Art: Kei Toru
Translation: Christine Dashiell
What They Say
Kurome and her team set out in search of the king’s grave but end up captured by the grave keepers! Akame’s team heads out to rescue her–will the two sisters finally be reunited?!
This third volume is the hottest and hardest yet of “Akame ga KILL! Zero,” the prequel series to the hit dark fantasy “Akame ga KILL!”
Content: (please note that content portions of a review may contain spoilers):
This time around we actually start with the cast grieving over their loss from last time, and it’s… okay. Like, it’s certainly hard to get too much out of the scene due to the limited character development thus far, but there’s also some merit to the way it shows each character dealing with it in their own way. And then it ruins that good will immediately by ending on some fanservice of Akame, which is just so impossibly tone-deaf it’s not even funny, considering the situation. Anyway, with that all out of the way, we learn that the mission is to go to a land called Putra, defeat some mysterious gravekeepers, and recover some treasures from a tomb. And to add some stakes to the proceedings, it turns out that Kurome’s team was already on the mission, and sent out an SOS.
We then get our true introduction to the arc, as we see Kurome and her crew fighting one of the gravekeepers. As it turns out, they have the power to become part animals, which I guess is at least something to give them a little flavor. And to Kurome’s credit, she actually does take out her first opponent… only for more to show up and capture her team. We then get what’s probably waaaaaay too much talking for the simple setup, and then finally some action when Guy sneaks in and ends up beating some big beast, while Akame and Green are tasked with capturing some of their enemies for intel. But yeah, both of those battles are really half-baked and uninteresting, on top of the usual issues fights in this series run into, so there’s not much to say there.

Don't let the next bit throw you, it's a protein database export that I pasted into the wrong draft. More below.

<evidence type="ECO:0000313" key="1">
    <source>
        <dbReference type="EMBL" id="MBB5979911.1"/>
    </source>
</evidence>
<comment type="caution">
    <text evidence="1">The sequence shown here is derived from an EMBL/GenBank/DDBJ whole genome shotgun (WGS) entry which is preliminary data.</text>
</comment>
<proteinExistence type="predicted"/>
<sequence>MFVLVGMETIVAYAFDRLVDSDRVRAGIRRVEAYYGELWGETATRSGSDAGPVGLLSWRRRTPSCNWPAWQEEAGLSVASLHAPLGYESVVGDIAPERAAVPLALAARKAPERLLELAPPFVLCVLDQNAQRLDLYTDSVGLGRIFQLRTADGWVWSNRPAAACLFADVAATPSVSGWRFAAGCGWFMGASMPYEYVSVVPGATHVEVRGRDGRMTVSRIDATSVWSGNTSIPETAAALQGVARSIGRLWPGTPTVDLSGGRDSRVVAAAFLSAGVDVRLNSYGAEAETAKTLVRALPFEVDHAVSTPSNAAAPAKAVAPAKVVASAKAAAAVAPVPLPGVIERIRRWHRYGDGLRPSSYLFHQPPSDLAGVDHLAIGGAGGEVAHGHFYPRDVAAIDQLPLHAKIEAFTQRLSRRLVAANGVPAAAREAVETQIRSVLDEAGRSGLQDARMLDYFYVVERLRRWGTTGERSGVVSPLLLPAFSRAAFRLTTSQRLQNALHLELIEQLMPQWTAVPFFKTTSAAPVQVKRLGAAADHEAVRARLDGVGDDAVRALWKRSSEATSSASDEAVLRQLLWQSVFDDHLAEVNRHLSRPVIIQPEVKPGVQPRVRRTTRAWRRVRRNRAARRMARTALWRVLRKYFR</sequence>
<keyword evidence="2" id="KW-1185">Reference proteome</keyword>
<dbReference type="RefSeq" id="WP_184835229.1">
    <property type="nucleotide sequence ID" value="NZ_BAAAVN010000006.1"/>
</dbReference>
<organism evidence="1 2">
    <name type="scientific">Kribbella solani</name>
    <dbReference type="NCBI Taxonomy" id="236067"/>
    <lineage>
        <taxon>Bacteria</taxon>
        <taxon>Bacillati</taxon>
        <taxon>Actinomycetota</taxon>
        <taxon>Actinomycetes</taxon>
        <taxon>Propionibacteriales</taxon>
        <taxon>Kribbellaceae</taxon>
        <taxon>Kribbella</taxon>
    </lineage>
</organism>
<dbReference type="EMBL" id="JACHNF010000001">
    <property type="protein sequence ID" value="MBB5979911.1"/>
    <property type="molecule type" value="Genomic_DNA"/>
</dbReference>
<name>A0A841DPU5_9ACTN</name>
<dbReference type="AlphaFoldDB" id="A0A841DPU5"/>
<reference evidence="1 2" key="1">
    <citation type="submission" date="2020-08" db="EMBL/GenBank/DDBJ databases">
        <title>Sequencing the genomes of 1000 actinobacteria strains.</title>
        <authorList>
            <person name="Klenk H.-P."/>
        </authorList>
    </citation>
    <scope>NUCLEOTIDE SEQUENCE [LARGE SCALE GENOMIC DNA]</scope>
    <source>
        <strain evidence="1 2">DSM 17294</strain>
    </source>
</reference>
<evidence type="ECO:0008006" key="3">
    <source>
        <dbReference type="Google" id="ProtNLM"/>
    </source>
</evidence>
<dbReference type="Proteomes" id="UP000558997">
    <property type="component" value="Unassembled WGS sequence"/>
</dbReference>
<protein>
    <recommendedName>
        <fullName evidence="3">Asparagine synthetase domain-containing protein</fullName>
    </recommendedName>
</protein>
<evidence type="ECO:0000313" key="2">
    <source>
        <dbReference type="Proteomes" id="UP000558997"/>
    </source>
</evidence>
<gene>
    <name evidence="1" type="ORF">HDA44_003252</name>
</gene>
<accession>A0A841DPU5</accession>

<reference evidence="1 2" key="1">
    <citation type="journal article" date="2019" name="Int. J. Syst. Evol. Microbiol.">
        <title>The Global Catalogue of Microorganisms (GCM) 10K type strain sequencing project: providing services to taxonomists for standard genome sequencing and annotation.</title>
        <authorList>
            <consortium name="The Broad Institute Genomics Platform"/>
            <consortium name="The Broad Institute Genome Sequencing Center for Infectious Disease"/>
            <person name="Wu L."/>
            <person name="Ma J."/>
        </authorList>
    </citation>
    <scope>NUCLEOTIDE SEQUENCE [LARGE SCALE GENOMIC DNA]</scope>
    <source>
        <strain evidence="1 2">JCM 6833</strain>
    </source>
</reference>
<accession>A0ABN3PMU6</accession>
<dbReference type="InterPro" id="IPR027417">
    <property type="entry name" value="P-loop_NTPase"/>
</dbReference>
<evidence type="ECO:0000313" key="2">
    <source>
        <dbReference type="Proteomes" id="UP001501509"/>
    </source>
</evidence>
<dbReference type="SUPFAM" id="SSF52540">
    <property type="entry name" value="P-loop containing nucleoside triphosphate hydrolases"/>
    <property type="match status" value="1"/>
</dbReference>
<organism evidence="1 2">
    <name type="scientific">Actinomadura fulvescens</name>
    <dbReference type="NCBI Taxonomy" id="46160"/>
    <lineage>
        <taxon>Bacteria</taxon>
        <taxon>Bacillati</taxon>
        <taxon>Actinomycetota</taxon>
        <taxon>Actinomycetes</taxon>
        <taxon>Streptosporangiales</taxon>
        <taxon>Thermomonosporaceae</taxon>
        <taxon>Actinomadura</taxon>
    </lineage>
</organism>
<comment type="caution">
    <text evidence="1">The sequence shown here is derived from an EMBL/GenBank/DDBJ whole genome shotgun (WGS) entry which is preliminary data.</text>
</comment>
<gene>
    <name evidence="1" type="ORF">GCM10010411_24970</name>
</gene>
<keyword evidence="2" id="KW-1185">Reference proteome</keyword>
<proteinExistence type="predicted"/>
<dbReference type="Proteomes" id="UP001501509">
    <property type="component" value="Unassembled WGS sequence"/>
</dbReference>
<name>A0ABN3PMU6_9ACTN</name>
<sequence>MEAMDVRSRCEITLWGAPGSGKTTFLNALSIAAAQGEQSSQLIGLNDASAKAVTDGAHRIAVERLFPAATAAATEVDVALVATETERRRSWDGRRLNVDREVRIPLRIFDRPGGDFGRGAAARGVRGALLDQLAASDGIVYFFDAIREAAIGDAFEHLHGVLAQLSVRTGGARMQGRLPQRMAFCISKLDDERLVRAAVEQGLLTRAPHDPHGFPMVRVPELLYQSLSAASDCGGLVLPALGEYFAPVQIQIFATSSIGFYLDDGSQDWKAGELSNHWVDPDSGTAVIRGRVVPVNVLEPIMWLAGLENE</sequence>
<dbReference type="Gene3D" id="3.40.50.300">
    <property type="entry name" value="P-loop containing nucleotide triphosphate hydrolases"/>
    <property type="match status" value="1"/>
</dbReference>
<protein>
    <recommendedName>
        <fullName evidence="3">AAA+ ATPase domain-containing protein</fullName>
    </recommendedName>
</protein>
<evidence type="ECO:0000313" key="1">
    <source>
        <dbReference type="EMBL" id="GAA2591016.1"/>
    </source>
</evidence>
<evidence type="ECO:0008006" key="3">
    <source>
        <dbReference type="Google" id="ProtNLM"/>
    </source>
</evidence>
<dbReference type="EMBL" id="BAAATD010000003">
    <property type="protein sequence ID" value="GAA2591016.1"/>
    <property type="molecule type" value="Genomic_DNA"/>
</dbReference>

And because of course we do, we then switch back to Kurome’s group in time to see them get treated in a super rapey manner by a squid man with his tentacles. I have to say that it’s especially “great” that Kurome’s teammate is so underdeveloped character-wise that this means that at this point she essentially exists so we can have giant breasts to ogle as she’s horrifyingly molested. Really a classy move on the part of the book there. Also, it feels kind of counterintuitive for a prequel that will inevitably end with Akame changing sides by design to go out of its way to make the opponents so thoroughly reprehensible. Like, this seems like the perfect chance to start planting the seeds of doubt, as this could be such an easily sketchy job from the setup. But instead, we just have to make sure the main characters are on the side of justice for some reason, kind of wasting the storytelling potential.
Anyway, the rest of the book proceeds about as you’d expect, with each character having their expected fights, with a side of inappropriately placed fanservice to go with it. And at the end, our heroes end up against the leader, an Anubis (er, sorry, “Nubis”) man who disgustingly wants to impregnate these underaged girls to have an heir. Will our heroes be able to make it out of this frankly gross situation without further losses, or will their group continue to dwindle?
As with last time, the book does indeed continue to take some minor steps forward, but it’s still not anywhere near enough to be truly worth reading. For example, the fights are admittedly just a tad more clearly displayed, even if it’s still not where it should be. And we do get some more minor development for the characters… but it’s all interrupted by out of place, completely tone-deaf fanservice. To be fair, the series has had some poorly placed and thought out fanservice from the start, but it truly seems to have hit a new low here. Like, it’s displayed in such a way as to make the villains seem absolutely despicable through their actions, but it’s also somehow trying to use the same scenes to titillate the readers, which just feels incredibly gross. I suppose if horrifying rape is your fetish then maybe this is for you, but for the rest of us it just comes across as truly disgusting. And as a result, in the end you’re left with a book where the highs are quite low, and the lows are enough to make you feel ashamed and repulsed for reading the thing in the first place. As such, I’d once more recommend giving the book and the series a hard pass, especially since it now seems abundantly clear that it has no intention of changing its ways and becoming something more worthwhile.
Content Grade: C
Art Grade: C
Packaging Grade: B+
Text/Translation Grade: B+
Age Rating: 16+
Released By: Yen Press
Release Date: September 27th, 2016